Chinese Red Robe Tea
In the 1960s, during President Richard Nixon’s official visit to China, Chairman Mao gifted the American president 200 grams of a precious tea that was enjoyed only by royalty. The annual production of Red Robe tea was merely 400 grams made from the leaves of select ancient tea trees. Modern versions of the tea are a valued possession and make an exceptional gift.
Da Hong Pao (Big Red Robe tea)
The tea has peaty and earthy notes with hints of stone fruit, brown sugar, and molasses. It has a woody fragrance with mild notes of tobacco and the body is velvety smooth with mild notes of sandalwood. (senchteabar.com)
Da Hong Pao (Big Red Robe) is grown in the Wuyi Mountains of Fujian, China. Da Hong Pao has unique orchid fragrance and a long-lasting sweet aftertaste. Dry Da Hong Pao looks like tightly knotted ropes or slightly twisted strips, and is green and brown in color. After brewing, the tea is orange-yellow, bright and clear. The vibrant flavor is red orange, toasty and nutty with mild creamy notes.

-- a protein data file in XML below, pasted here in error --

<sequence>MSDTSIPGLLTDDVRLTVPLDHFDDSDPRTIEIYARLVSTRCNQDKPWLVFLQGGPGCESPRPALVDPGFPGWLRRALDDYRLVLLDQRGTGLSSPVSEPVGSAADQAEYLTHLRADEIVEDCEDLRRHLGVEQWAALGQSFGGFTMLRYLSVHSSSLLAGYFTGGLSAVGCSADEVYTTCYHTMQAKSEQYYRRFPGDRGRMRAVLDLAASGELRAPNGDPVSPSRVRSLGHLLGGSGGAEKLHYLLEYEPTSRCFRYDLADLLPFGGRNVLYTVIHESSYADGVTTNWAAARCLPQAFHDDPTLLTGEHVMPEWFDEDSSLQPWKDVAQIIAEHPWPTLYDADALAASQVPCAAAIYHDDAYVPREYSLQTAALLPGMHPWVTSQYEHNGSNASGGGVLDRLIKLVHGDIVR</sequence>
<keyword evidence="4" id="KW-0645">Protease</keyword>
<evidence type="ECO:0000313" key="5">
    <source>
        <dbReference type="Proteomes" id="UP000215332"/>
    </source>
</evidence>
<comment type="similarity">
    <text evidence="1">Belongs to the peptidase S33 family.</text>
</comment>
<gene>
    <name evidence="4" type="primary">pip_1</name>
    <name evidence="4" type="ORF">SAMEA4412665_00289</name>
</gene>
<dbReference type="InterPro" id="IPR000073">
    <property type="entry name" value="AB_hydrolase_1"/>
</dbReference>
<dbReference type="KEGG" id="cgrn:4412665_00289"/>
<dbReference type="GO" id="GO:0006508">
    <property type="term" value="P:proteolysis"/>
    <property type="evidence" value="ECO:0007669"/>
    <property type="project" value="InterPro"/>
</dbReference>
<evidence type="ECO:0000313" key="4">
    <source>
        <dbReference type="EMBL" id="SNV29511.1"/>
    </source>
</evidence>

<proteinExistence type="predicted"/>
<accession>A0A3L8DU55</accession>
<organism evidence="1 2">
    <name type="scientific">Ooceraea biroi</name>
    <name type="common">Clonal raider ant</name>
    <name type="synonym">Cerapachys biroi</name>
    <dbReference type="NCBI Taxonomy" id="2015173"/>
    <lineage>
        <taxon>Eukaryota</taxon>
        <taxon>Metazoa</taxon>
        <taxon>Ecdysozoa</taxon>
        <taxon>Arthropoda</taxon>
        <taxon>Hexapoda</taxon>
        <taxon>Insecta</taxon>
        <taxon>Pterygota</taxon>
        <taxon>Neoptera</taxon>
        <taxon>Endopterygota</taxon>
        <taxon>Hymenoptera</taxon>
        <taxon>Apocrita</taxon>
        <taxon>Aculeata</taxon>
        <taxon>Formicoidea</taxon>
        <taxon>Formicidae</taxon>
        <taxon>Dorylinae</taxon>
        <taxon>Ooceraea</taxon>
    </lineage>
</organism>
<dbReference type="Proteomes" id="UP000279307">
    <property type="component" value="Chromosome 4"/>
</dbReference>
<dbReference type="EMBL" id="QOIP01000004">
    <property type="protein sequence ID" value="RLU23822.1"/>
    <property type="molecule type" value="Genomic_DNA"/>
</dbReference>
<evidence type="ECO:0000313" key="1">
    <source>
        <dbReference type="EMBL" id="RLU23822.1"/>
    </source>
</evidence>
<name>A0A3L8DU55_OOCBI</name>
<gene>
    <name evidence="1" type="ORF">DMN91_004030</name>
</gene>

Da Hong Pao contains caffeine, theophylline, tea pholyphenols and flavonoids. A number of health benefits enhance the popularity of this rare tea. Drinking Da Hong Pao improves energy and helps blood circulation. It also treats edema (water retention) and decreases the bad effects of drinking and smoking. Drinking Da Hong Pao regularly improves the complexion and helps to reduce cough and phlegm.
There are famous stories about the origin of Da Hong Pao’s name. During the Ming Dynasty, there was a scholar who was very sick on his way to Beijing for an exam. A monk of Tianxin Temple found him and brewed a bowl of tea picked from Wuyi Mountain for the scholar. After drinking the tea, the scholar felt much better and energetic. Few days later, he won the first place in the exam. So he came back to the temple to thank the monk who saved him. Later, he also used this tea to cure the emperor's illness. The emperor rewarded the scholar a red robe and asked the scholar to put the red robe on the tea tree. The red robe was considered a high honor. The emperor ordered all officials passing through this place to put their red robes on those tea trees to show the emperor’s gratitude.